I had this error yesterday, and to make a long story short, the solution was as simple as restarting MySQL, i.e. issuing the following commands from the command line:

    sudo mysql stop
    sudo mysql start

  20. mohadsl says

    Hi, I have been reading this message over and over when I log in to another domain for my WordPress. Please help

    Error: Unable to find the specified administrator account in WordPress. Specify the username of your administrator’s account in WordPress. This account will be associated with Plesk.

  21. Kurtis says

    I was trying to load my website (from backups) to a new hosting company today. It was tricky figuring out how to make it work. Ended up installing and uninstalling a bunch of times due to some mistakes. I first tried loading my wordpress files via FTP and creating a new Mysql database manually in my hosting control panel, but I could not get the two to see eachother and could not import my backed up SQL file to the new database, finally figured out (after some trial and error), i needed to install a fresh wordpress from my hosting control panel which installs wordpress for me and creates a database. Once there is a linked database you can drop all the tables, and import the backed up database. I would then upload my wordpress backup via FTP on top of the fresh install and choose ‘Overwrite’. When it finished, I had the front page of my website showing up like it was working, but all the pages were “object not found, no database, or page outdated, please notify the author, etc.”…. I tried repairing/optimizing the database, which did not help…. I updated my wp-config file with the right database info, which did not fix it….So I uninstalled everything and started over many times (uninstalling reinstalling with the same results — FINALLY WHAT WORKED. fresh wordpress install via my control panel, I used the same username password for the admin that I previously had used on my old site (this helped my new wordpress “see the mysql backup” better once I imported it), then FTP the wordpress backup files on top of the fresh install with overwrite option. change the wp-config code to the new database info (mine was a new database name/pw everytime i reinstalled wordpress). After I did all of this I was getting the front page but still getting “object not found” pages for everything else. BUT now I could login to my admin…. once I was at this point, I realized that wordpress or the server wass checking itself (updating itself) after all of the major changes I had made via FTP and MySQL…. basically just wait, I think I waited a half hour to an hour and I started seeing my other pages (without graphics), took a nap, and then all the pages were there. I only had a few pages and posts but after such major changes, the server had to catch up and verify itself, I think…

  22. Jhood says

    Just wanted to share my experience – I received this error when I created my account in cPanel with a user name that was more than 8 characters long. Apparently it confused the WordPress installer, and it couldn’t create the database.

    So I just deleted the entire Cpanel account and started over with a cPanel user name of 8 characters – worked like a charm!

  23. Sarah Baker says

    I tried just about all these things and nothing worked – just about but not all. I’m not an expert but not a beginner. Finally, I decided to delete the account from the server (new site with no data yet), start over, and install WordPress manually. I use Rochen which uses cPanel and Fantastico and it’s only been recently that I’ve been having this problem.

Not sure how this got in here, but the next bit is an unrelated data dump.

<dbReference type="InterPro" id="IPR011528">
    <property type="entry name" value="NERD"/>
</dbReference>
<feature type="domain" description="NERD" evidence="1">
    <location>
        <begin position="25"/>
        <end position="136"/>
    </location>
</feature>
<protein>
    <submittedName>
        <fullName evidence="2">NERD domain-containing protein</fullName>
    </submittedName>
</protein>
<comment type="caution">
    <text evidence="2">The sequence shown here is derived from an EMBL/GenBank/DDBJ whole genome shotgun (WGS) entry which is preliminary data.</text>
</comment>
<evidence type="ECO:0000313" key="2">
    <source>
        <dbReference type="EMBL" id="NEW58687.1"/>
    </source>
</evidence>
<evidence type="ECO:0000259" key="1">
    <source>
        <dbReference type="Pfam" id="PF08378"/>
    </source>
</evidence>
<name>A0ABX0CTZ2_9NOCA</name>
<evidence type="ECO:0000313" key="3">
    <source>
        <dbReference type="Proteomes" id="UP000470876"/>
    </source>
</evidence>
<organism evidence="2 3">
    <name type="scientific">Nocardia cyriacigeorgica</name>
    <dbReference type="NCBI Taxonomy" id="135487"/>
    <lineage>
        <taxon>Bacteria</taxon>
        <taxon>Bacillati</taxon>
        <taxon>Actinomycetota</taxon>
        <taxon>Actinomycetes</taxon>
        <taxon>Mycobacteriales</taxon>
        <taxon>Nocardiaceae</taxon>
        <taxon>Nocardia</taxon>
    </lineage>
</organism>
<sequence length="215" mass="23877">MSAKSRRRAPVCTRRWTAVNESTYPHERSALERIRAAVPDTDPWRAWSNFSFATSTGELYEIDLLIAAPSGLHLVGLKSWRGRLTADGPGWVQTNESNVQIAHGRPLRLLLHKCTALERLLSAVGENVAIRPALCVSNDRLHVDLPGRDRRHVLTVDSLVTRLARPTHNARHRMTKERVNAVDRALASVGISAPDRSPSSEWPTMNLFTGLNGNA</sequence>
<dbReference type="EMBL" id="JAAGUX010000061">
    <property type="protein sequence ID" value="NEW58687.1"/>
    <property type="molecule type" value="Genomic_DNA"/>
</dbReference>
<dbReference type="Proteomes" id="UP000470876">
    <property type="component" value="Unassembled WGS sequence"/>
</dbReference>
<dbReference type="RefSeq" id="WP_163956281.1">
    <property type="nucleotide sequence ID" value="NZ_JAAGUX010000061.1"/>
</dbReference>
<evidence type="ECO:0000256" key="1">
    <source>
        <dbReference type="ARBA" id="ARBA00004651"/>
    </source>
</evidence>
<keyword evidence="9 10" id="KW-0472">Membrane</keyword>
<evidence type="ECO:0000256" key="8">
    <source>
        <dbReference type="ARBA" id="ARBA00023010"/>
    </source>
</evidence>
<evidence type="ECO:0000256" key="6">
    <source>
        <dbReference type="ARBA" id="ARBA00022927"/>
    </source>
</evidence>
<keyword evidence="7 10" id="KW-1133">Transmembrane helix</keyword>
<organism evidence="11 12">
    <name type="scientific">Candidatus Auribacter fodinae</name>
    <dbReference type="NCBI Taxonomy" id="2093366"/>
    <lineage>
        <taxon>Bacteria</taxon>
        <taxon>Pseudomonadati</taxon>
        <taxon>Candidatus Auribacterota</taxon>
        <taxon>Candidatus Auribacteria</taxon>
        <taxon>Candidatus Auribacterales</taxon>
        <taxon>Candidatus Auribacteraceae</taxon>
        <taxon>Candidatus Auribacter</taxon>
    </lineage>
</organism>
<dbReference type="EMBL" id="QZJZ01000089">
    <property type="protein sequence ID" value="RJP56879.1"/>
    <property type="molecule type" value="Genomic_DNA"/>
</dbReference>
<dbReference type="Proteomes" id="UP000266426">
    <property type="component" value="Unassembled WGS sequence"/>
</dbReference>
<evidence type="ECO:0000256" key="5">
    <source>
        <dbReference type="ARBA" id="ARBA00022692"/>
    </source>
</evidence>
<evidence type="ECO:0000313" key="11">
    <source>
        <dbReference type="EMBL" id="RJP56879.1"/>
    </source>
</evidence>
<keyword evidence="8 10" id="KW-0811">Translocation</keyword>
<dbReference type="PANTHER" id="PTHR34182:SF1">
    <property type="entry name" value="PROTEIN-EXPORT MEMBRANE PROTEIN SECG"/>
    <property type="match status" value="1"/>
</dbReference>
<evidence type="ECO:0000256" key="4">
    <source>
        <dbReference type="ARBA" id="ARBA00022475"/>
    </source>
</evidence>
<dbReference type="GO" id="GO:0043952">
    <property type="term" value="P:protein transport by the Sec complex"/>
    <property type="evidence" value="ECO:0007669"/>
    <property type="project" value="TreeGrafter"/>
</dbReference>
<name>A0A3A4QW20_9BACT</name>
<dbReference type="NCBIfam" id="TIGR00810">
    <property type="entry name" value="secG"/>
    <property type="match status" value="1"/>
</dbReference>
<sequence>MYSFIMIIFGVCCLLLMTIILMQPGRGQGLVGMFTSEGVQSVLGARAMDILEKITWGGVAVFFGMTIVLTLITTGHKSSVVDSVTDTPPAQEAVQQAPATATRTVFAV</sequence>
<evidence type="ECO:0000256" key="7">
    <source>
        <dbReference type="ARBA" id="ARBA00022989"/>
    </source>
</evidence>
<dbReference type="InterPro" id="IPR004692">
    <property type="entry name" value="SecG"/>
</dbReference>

Installing manually worked fine and I had no problems. Will be submitting a support ticket to Rochen for sure.

  24. Penina says

    I built my site on an Amazon ec2 instance and frequently get the Error establishing database connection on both the frontend and backend. what I do that always solves the problem is telnet into the server and restart mysqld. But I was wondering what the underlying issue was that is always causing this error to recur. any ideas??

    • shaun2k says

      You’re running out of RAM and memory management is killing your mysqld process. You will need to upgrade to an instance that has at least 2GB RAM. I’m tipping you’re on free tier and you have 1GB of RAM.

  25. KyleM says

    For me what worked was changing localhost entry in wpconfig.php to 127.0.0.1; they may work with out doing all of the above so its a quick. I must say all this data above was a good start for me to understand the problem and root cause.

  26. Christina Torres says

    Totally random, and maybe this is dumb, but I realized my problem on Mac was that it kept changing a regular ‘ into a stylized one in text edit every time I added in my username, password, database name, etc, even as a text file. weird. anyway, thanks for the help!

  27. Colin Murphy says

    Just incase other people have had the same issue you get this error also on a multisite installation if the URL’s in the wp_blogs are not set correctly . I had this issue this morning when moving the site from my dev version to staging.

  28. Jack Bobeck says

    I just experienced it on our site, first time. So I did as you recommended, called Bluehost, our host provider to find out WTH? They said that our database is limited to 15 connections at once, and that because of activity, when you hit that ceiling, you get that error. So they suggested we run a test on all of our plugins and see if there are some that are hogging connections, then run a program that converts our pages to HTML pages as a backup, in case people want to access the site as a backup and do so in a quicker manner. I hope this makes sense, not an expert web guy, but just repeating best I can. But best thing to do first is contact your host provider for answers.

    Jack

  29. Ryan Turner says

    I just had the same problem for my site. Went through the article and didn’t see anything out of the ordinary. messing around in wordpress I reset my ‘WP Super Cache’ plugin to the defaults and cleared it out and my site started working again.